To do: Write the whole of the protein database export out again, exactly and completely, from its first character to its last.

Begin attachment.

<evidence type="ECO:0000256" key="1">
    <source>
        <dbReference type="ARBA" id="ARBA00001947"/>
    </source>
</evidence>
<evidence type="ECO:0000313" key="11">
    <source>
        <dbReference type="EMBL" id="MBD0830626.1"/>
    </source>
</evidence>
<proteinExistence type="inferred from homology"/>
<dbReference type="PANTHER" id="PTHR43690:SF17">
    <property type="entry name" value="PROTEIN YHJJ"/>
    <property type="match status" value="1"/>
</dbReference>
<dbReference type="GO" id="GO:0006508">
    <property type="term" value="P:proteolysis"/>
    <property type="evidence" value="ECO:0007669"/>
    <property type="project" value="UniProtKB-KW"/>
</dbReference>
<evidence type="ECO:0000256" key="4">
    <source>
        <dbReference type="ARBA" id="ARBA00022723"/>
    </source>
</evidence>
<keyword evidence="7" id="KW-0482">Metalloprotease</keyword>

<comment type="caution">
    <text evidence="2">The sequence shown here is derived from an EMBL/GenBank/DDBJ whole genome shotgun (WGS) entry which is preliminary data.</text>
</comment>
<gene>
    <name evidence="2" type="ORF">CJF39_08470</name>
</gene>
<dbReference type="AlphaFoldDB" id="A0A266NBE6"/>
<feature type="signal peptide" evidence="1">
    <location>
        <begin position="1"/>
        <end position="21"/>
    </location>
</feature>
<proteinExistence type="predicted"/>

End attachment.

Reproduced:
<evidence type="ECO:0000256" key="1">
    <source>
        <dbReference type="ARBA" id="ARBA00001947"/>
    </source>
</evidence>
<evidence type="ECO:0000313" key="11">
    <source>
        <dbReference type="EMBL" id="MBD0830626.1"/>
    </source>
</evidence>
<proteinExistence type="inferred from homology"/>
<dbReference type="PANTHER" id="PTHR43690:SF17">
    <property type="entry name" value="PROTEIN YHJJ"/>
    <property type="match status" value="1"/>
</dbReference>
<dbReference type="GO" id="GO:0006508">
    <property type="term" value="P:proteolysis"/>
    <property type="evidence" value="ECO:0007669"/>
    <property type="project" value="UniProtKB-KW"/>
</dbReference>
<evidence type="ECO:0000256" key="4">
    <source>
        <dbReference type="ARBA" id="ARBA00022723"/>
    </source>
</evidence>
<keyword evidence="7" id="KW-0482">Metalloprotease</keyword>

<comment type="caution">
    <text evidence="2">The sequence shown here is derived from an EMBL/GenBank/DDBJ whole genome shotgun (WGS) entry which is preliminary data.</text>
</comment>
<gene>
    <name evidence="2" type="ORF">CJF39_08470</name>
</gene>
<dbReference type="AlphaFoldDB" id="A0A266NBE6"/>
<feature type="signal peptide" evidence="1">
    <location>
        <begin position="1"/>
        <end position="21"/>
    </location>
</feature>
<proteinExistence type="predicted"/>